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Should you still pay Belinda a performance-related salary increase if she's taken maternity leave?

by , 03 November 2014
Let's say, your employee Belinda only worked for eight months in the last performance year because she was on four months' maternity leave.

During the eight months she worked, she consistently exceeded her performance targets.

She then asks for a pro-rata increase of 67% of the total increase because she didn't work for the whole year.

The big question is: Should you still pay Belinda a performance-related salary increase even though she took maternity leave?

Read on to find out the answer so you're not guilty of unfair discrimination.


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Yes, you must still pay Belinda a performance-related salary increase even though she took maternity leave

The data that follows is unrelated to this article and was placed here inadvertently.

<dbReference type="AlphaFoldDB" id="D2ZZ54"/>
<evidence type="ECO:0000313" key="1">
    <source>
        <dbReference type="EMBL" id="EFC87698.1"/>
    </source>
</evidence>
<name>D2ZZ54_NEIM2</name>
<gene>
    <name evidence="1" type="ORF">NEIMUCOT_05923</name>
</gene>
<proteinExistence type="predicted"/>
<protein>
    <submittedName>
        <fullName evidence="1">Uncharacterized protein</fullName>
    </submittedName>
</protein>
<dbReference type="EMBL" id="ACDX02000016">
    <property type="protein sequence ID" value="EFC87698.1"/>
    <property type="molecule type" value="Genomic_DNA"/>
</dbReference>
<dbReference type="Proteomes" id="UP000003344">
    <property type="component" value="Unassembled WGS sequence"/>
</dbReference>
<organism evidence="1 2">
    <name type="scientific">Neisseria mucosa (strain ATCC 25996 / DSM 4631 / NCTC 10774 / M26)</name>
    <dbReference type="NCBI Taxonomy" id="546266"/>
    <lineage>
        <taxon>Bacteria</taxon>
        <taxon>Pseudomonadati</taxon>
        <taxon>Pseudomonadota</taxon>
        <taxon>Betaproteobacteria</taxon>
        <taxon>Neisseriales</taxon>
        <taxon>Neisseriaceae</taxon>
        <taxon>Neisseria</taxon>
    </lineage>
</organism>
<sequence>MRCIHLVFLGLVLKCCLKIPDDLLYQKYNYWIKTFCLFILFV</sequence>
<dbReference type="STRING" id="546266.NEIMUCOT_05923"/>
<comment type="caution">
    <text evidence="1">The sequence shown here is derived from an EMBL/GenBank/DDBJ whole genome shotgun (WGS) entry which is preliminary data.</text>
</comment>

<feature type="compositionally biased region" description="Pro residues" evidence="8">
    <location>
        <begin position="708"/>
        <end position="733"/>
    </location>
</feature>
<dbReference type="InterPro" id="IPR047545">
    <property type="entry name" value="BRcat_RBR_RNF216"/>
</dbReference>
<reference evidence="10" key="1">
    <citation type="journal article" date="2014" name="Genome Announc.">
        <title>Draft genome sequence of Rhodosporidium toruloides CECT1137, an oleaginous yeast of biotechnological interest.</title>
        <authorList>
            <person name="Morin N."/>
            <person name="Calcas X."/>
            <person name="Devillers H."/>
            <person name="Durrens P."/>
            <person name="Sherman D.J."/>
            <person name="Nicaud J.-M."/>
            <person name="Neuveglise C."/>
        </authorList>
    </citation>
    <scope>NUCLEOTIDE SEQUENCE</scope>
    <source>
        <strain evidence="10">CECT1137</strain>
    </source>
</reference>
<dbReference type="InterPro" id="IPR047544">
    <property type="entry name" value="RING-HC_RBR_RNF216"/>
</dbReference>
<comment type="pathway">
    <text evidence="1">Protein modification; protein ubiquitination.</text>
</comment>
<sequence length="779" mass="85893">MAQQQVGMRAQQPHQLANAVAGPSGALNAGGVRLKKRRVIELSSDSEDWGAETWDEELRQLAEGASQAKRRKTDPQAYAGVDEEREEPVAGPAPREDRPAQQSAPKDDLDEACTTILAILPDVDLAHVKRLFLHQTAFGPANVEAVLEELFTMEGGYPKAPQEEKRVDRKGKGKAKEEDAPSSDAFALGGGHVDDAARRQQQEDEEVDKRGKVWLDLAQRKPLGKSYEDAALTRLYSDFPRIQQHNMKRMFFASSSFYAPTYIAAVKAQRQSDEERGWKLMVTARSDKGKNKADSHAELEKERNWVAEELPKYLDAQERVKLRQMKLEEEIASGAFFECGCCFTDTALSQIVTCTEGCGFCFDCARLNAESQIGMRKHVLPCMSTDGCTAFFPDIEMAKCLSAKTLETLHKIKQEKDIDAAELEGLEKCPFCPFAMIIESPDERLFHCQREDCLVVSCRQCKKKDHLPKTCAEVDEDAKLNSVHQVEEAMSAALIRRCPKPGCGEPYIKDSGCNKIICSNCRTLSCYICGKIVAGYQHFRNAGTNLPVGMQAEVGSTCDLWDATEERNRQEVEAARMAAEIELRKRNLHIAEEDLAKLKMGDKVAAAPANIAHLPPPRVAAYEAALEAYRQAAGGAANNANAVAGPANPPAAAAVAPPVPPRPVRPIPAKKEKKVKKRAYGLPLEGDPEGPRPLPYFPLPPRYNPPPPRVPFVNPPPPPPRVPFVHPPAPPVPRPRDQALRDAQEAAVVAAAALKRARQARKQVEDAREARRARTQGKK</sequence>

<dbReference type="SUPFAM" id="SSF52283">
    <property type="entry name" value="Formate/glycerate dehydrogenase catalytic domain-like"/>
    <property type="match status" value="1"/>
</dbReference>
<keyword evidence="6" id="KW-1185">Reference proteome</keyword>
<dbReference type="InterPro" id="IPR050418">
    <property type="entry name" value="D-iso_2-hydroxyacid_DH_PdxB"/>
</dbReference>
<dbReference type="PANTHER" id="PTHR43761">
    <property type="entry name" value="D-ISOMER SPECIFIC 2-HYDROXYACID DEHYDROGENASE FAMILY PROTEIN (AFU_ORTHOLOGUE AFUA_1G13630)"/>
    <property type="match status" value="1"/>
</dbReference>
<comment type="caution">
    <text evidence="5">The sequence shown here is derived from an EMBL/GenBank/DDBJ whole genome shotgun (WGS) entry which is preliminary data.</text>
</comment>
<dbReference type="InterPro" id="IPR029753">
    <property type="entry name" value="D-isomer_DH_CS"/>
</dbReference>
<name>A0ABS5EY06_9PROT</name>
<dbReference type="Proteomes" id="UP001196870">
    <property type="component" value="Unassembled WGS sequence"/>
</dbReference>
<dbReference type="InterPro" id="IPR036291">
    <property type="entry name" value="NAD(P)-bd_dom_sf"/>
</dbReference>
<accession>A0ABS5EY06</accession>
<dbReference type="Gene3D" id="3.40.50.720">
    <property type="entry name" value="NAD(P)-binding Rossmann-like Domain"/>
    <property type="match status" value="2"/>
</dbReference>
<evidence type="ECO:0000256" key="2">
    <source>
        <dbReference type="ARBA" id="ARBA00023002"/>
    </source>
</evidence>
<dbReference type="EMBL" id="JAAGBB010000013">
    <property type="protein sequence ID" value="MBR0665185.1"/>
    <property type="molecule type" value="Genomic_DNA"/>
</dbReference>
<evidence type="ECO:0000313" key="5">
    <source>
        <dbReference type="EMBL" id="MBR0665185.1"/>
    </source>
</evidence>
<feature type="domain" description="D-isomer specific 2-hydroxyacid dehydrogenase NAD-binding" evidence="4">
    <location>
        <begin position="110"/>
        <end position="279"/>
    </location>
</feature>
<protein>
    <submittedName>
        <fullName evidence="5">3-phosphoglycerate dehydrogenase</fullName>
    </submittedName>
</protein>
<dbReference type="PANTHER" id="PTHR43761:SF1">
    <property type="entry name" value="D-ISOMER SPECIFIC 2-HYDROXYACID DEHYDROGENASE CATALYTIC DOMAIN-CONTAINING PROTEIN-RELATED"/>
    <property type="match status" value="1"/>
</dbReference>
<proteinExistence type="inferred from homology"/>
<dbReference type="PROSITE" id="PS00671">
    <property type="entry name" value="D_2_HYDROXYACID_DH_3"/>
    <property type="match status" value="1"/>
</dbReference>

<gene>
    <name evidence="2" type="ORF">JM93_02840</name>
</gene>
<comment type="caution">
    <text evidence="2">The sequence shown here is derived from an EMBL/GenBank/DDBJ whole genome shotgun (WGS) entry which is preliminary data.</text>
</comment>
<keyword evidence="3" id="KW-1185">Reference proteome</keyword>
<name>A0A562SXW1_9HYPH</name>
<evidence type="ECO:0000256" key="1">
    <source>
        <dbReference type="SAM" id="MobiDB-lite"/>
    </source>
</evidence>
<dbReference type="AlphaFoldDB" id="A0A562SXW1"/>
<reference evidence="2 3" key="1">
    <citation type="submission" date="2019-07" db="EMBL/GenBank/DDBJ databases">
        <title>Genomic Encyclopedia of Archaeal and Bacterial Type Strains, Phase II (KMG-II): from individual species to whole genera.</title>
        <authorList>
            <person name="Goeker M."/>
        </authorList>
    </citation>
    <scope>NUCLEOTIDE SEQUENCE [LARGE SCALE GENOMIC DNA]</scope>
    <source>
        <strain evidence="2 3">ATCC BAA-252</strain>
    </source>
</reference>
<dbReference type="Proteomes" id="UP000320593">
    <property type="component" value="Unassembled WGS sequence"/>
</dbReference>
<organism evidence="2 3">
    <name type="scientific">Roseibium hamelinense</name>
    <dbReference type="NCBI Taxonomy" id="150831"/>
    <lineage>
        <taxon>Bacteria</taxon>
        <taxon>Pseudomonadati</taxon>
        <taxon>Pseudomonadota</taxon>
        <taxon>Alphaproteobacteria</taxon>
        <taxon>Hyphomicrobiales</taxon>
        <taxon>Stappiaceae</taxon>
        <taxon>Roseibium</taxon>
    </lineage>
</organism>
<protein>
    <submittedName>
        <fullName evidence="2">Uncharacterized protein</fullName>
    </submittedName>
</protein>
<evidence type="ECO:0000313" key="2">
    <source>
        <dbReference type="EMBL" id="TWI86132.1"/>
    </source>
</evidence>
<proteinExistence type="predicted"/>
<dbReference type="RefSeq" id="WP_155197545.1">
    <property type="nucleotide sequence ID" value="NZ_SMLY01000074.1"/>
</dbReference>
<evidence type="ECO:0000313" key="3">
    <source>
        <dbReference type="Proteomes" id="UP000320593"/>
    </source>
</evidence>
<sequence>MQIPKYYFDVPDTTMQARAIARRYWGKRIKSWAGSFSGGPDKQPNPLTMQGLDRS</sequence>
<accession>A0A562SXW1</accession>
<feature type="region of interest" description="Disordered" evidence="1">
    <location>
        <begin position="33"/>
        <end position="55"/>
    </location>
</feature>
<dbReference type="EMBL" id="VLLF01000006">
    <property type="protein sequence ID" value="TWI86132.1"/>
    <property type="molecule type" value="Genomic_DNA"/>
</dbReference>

According to the Labour Law for Managers Loose Leaf Service, you can't unfairly discriminate against an employee on the basis of her pregnancy or a matter relating to her pregnancy, such as taking maternity leave.
 
If she meets performance standards for the time she works, you must give her the same increase as others who meet the standard.
If the only reason she didn't reach her target is because she was on maternity leave, give her a pro-rata increase. If you refuse to give her the increase, you'll be guilty of unfair discrimination.
 
That's a risk you can't afford to take.
 
Now that you know what the law says about maternity leave and salary increases, comply to avoid legal comebacks.
 
PS: For more information on salary increases, check out the Labour Law for Managers Loose Leaf Service. The Loose Leaf Service also gives you all the details you need for maximum protection in labour-related problems.
 
Alternatively, if you have questions about salary increases, direct them to our experts at the Labour & HR Club.


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